Dec 262014

Chito ParazoThe bigger issue regarding the murder trial of U.S. Marine Joseph Pemberton which needs to be resolved without damaging the American-Philippine relations is who has the legal authority over the murder suspect.

Both the United States and the Philippines are claiming that their government has the right to claim legal custody of a U.S. military personnel under criminal investigation or indictment as stated in the Visiting Forces Agreement (VFA) in 1998.

If we are going to base it on a Philippine Supreme Court ruling handed down in 2009 involving another American military personnel accused of raping a Filipino woman also in Subic City, then it is the Philippine government which has legal custody of any American soldier accused of a crime if committed within Philippine jurisdiction. The United States is seeing it differently based on their own interpretation of the 1998 VFA.

It is the hope of everybody that both U.S. and Philippine government officials will be able to negotiate amicably the “custody issue” without damaging the cordial relationships nurtured through the years by both countries.

I hope too that they will resolve this sensitive issue before it becomes a full blown “tug-of-war” between both countries.

No less than President Aquino in a statement said that the case should not “sour” the country’s relations with the United States – the Philippine’s most important diplomatic and military ally. Because of what seems to be an unabated Chinese aggression in a long-running territorial dispute with the Philippines in the South China Sea, President Noynoy has been asking for greater American presence in the country.

Pemberton has been formally charged in court last week for the murder of Jeffrey “Jennifer” Laude, a Filipino transgender woman inside a motel in Subic city, Zambales. He will not be allowed to post  bail. Pemberton will serve a 40-year jail term if convicted. The Olongapo City Regional Trial Court  (RTC) issued last week a warrant for the arrest of Pemberton. Prosecutors found probable cause against the U.S. serviceman. They said Pemberton used “treachery, abuse of superior authority and cruelty” against the victim. Although Pemberton is incarcerated at the Joint US Military Assistance Group (JUSMAG) headquarters in Camp Aguinaldo since the start of the preliminary investigation in October, he is still not considered under Philippine custody since the place where he is right now is considered “U.S. territory.”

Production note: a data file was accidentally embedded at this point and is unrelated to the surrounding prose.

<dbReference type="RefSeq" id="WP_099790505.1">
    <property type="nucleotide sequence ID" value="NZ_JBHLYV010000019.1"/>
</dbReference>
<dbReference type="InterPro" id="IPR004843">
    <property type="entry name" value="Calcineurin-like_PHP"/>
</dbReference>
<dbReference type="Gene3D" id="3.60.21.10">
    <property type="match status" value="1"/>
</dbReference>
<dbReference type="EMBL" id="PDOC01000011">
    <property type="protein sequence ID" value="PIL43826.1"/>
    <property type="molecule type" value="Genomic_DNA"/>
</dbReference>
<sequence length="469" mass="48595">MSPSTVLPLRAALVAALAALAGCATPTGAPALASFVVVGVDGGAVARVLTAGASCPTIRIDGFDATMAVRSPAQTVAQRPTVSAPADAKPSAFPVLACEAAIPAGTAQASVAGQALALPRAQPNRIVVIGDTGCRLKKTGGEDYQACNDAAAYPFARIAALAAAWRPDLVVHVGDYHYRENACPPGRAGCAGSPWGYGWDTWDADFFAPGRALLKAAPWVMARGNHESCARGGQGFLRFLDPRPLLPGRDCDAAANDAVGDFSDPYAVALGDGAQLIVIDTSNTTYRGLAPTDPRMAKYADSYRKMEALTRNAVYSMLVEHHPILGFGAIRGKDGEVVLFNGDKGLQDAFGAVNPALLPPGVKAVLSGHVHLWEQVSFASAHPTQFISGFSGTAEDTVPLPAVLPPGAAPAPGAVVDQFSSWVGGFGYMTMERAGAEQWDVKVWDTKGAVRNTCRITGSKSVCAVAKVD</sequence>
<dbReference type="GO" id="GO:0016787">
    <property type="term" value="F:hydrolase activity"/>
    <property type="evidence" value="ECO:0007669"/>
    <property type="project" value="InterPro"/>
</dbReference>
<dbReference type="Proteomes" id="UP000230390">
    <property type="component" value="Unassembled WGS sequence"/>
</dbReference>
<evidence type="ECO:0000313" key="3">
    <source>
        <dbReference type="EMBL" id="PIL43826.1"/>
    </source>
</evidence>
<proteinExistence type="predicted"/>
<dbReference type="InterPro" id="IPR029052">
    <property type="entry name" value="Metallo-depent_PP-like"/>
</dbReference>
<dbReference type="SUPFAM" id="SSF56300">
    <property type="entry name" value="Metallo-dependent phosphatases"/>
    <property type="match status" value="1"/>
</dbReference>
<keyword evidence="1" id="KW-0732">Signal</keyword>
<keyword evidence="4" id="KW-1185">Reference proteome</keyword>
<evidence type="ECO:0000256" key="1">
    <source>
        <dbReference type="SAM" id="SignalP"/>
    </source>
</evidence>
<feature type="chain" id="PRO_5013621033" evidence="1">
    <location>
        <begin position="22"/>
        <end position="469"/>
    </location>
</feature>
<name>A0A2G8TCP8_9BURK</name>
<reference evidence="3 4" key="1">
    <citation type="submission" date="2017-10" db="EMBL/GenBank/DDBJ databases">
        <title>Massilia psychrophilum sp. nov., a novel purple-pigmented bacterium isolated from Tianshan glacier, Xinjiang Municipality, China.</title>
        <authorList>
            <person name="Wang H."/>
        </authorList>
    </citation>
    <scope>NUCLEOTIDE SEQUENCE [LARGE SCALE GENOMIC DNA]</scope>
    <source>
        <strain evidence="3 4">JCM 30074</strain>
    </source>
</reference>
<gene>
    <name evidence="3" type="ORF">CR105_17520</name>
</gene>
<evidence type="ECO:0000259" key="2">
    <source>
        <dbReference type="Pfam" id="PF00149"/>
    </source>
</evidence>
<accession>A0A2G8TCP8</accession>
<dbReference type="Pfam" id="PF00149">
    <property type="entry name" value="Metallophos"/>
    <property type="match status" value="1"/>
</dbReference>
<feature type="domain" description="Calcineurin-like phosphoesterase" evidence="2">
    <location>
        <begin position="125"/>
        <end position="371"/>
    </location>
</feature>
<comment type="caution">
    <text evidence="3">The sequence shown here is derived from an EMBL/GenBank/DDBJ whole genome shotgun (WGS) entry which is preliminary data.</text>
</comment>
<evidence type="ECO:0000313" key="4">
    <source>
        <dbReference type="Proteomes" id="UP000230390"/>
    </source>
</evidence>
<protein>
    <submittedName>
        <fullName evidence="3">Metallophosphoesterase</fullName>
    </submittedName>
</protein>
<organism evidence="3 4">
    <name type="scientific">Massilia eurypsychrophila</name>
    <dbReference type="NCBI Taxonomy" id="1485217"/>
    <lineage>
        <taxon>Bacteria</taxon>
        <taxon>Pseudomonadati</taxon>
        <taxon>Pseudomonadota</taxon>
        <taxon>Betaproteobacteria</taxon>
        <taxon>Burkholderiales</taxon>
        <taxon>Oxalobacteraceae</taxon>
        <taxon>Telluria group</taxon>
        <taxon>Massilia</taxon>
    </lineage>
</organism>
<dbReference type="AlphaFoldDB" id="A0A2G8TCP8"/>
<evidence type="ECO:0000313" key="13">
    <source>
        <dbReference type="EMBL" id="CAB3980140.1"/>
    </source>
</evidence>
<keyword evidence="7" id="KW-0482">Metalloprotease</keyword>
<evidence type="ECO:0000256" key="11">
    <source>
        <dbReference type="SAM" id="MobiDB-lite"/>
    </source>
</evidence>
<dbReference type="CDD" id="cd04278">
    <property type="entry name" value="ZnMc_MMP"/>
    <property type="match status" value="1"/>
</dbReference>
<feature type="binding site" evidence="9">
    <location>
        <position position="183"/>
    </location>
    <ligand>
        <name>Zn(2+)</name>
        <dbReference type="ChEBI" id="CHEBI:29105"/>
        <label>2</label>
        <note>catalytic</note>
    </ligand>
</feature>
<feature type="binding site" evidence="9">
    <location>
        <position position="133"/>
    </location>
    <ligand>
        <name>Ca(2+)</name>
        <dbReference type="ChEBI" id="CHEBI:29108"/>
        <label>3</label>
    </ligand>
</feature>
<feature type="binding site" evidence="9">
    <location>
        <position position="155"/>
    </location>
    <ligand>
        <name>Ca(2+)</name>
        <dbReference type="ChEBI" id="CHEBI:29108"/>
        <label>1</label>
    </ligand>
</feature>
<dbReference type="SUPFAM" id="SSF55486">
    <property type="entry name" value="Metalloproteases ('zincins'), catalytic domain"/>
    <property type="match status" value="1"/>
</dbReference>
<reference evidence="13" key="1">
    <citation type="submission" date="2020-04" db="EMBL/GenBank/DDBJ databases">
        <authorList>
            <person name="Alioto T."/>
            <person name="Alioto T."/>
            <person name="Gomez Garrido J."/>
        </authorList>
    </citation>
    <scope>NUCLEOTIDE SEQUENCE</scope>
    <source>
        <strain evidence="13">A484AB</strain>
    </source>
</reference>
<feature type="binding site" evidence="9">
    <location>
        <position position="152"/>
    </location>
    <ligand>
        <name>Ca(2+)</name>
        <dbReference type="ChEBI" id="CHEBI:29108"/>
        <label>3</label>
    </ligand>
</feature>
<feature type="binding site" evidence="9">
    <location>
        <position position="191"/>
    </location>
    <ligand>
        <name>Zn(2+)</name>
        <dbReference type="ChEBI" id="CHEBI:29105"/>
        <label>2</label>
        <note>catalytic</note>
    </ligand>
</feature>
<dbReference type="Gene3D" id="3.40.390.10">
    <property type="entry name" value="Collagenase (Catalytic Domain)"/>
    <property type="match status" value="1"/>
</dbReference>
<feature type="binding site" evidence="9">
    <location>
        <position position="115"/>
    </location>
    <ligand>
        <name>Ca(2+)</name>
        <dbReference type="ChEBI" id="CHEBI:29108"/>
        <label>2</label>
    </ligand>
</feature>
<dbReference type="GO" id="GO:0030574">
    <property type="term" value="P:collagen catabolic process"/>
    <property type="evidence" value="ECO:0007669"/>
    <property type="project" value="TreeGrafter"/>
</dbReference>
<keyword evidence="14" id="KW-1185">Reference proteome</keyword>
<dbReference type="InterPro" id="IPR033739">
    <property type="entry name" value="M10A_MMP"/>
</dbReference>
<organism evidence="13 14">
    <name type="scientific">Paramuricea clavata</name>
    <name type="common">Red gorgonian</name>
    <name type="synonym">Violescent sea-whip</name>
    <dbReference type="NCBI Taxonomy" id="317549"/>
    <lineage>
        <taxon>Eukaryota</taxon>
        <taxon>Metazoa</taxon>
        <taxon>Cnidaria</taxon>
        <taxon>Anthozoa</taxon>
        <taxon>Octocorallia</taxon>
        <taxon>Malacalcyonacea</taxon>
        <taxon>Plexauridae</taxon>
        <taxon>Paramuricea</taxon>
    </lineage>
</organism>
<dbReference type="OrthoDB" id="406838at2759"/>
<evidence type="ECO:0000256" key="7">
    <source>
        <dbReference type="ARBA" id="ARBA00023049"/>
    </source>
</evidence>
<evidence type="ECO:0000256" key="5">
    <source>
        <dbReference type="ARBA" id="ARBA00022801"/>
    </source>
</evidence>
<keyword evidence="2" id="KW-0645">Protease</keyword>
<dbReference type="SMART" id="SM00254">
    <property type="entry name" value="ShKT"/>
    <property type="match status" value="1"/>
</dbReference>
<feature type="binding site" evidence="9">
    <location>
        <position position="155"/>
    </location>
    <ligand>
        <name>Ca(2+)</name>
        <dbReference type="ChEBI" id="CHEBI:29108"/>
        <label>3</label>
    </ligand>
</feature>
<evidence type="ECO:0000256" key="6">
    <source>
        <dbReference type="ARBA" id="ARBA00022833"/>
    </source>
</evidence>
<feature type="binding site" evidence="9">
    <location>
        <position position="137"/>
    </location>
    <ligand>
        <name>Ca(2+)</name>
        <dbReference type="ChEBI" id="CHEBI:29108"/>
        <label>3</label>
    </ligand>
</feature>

With the formal filing of murder charges against Pemberton, the court, through the Department of Foreign Affairs (DFA) , requested that the U.S. government transfer Pemberton to Philippine custody while undergoing trial.

However, the U.S. Embassy in Manila rejected the request and instead informed DFA that U.S. would retain custody of Pemberton as provided by the US-Philippine VFA, which  allows the temporary stay of American military forces in the country during military exercises.

Embassy officials were saying that under the VFA, which allows American soldiers to conduct military drills in the Philippines, the Philippine government can prosecute American servicemen but the U.S. government has custody over them “from the commission of the crime until the completion of all judicial proceedings.”

The U.S. government, through its embassy in Manila,  also reiterated its pledge to cooperate fully in the prosecution of the American soldier.

A press release coming from the U.S. Embassy also stated that the U.S. government will ensure that it will continue to work closely with the Philippine government to help ensure that justice is served and the rights of all persons are protected.